At 16 years old, New York native Joe Fasone made the tough decision to postpone high school and college indefinitely, and take advantage of an early opportunity with the real estate tech industry pioneer, WeWork. He ran all things information technology (IT) for the tech giant as they scaled globally in Amsterdam, Canada, Tel Aviv, London, and other cities around the world. By the time he left that position, WeWork had 16 open locations with 30 more under construction. During the expansion process, Joe had a first-hand look into the very real problem that all companies faced when searching for new or building out existing office space…a lack of reliable internet access to support innovative work.
Now 23, Joe is running a multimillion dollar company that’s focused on solving this exact connectivity problem. We caught up with Joe to ask him some specific questions about the vital importance of business internet, and how Pilot is enabling a more connected future.
What were the pain points in which you experienced, that led you to start Pilot?
While building all those locations out with WeWork around 2012-2013, a key part of my role was figuring out how to get fiber in each location. As you would go from site to site, we realized that despite working with what we thought was an enterprise demographic, we struggled quite a bit. Sometimes because there was fiber in a building but no one to actually provide the service and the cable was laying there dead or dormant, and other times there was fiber right outside the doorstep but the cable wasn’t inside.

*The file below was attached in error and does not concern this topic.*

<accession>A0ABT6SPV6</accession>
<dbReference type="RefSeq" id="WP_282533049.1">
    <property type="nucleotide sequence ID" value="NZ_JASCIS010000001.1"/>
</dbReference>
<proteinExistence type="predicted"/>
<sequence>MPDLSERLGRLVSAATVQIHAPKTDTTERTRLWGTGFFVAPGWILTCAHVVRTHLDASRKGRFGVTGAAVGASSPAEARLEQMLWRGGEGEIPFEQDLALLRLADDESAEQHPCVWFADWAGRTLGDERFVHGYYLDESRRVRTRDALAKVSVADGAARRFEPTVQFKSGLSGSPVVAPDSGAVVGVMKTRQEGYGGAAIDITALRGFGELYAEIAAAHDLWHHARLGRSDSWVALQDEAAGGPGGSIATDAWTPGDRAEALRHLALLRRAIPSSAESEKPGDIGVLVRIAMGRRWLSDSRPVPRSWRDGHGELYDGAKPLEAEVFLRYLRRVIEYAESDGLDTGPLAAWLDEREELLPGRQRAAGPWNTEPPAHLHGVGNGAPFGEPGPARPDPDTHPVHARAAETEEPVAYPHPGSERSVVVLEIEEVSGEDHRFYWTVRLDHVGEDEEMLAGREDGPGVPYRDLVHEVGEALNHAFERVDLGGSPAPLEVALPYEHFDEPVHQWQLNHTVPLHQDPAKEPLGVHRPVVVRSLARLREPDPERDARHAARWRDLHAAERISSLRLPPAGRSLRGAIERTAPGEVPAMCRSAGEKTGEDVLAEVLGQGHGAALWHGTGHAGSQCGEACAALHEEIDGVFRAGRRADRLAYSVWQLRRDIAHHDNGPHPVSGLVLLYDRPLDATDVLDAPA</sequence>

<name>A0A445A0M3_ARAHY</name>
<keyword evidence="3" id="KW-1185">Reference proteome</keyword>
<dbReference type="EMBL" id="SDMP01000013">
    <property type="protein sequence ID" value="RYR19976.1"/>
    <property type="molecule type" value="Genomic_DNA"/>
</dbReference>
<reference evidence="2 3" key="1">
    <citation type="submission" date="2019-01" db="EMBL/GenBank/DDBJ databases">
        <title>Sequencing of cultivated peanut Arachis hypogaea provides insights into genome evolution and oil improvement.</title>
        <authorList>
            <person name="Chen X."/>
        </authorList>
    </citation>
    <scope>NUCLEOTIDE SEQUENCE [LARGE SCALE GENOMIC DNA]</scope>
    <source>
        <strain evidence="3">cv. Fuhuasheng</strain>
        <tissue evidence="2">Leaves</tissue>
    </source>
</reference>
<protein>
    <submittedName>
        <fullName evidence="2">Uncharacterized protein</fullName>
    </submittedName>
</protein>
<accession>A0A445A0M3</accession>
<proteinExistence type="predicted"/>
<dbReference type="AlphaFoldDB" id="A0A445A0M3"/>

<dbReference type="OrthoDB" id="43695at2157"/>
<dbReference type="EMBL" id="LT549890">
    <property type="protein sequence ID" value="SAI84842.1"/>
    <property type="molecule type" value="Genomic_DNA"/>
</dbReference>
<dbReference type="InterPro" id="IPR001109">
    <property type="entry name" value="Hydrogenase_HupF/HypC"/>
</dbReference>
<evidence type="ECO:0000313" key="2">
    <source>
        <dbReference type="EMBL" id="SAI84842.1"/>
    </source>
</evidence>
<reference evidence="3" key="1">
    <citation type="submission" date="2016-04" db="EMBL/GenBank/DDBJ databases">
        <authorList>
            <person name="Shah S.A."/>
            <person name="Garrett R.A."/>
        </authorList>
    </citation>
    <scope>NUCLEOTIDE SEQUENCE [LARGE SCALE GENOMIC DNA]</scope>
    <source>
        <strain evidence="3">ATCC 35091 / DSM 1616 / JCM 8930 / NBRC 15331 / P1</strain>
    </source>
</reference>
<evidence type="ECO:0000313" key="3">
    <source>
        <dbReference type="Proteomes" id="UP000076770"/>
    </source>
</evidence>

As members started to move into their own offices and they didn’t have our resources, they came to me and said hey Joe, how do we get this same level of connectivity in our building which might be a tiny loft in chinatown or something in the garment district. I would have to break the news that it often wasn’t possible. They would have had to sign a lease with one of the select few buildings that had existing connectivity infrastructure. If they wanted to undertake a process to gain fiber as they had at WeWork, it would be a six plus months process, a 3-5 year contract and $3-$5K per month to get basic internet that worked. I thought that was wild relative to all the fiber that exists underground. So I started PilotFiber with the goal of helping office owners and developer navigate the landscape of fiber installation and understand the importance of high speed connectivity for now and the foreseeable future.
“If you have a completely leased building and you don’t have fiber in the building then you’re lucky at best…”
How has connectivity in office real estate evolved over the last five years?
Building owners are investing more in fiber and even overbuilding a lot of fiber infrastructure in preparation for future needs.
If you have a completely leased building and you don’t have fiber in the building then you’re lucky at best. One of the key factors in marketing is having gigabit internet at the ready. Especially class B or B+ owners being more proactive than we expected because they know when they market the space, all the tenants are going to ask what internet providers are available.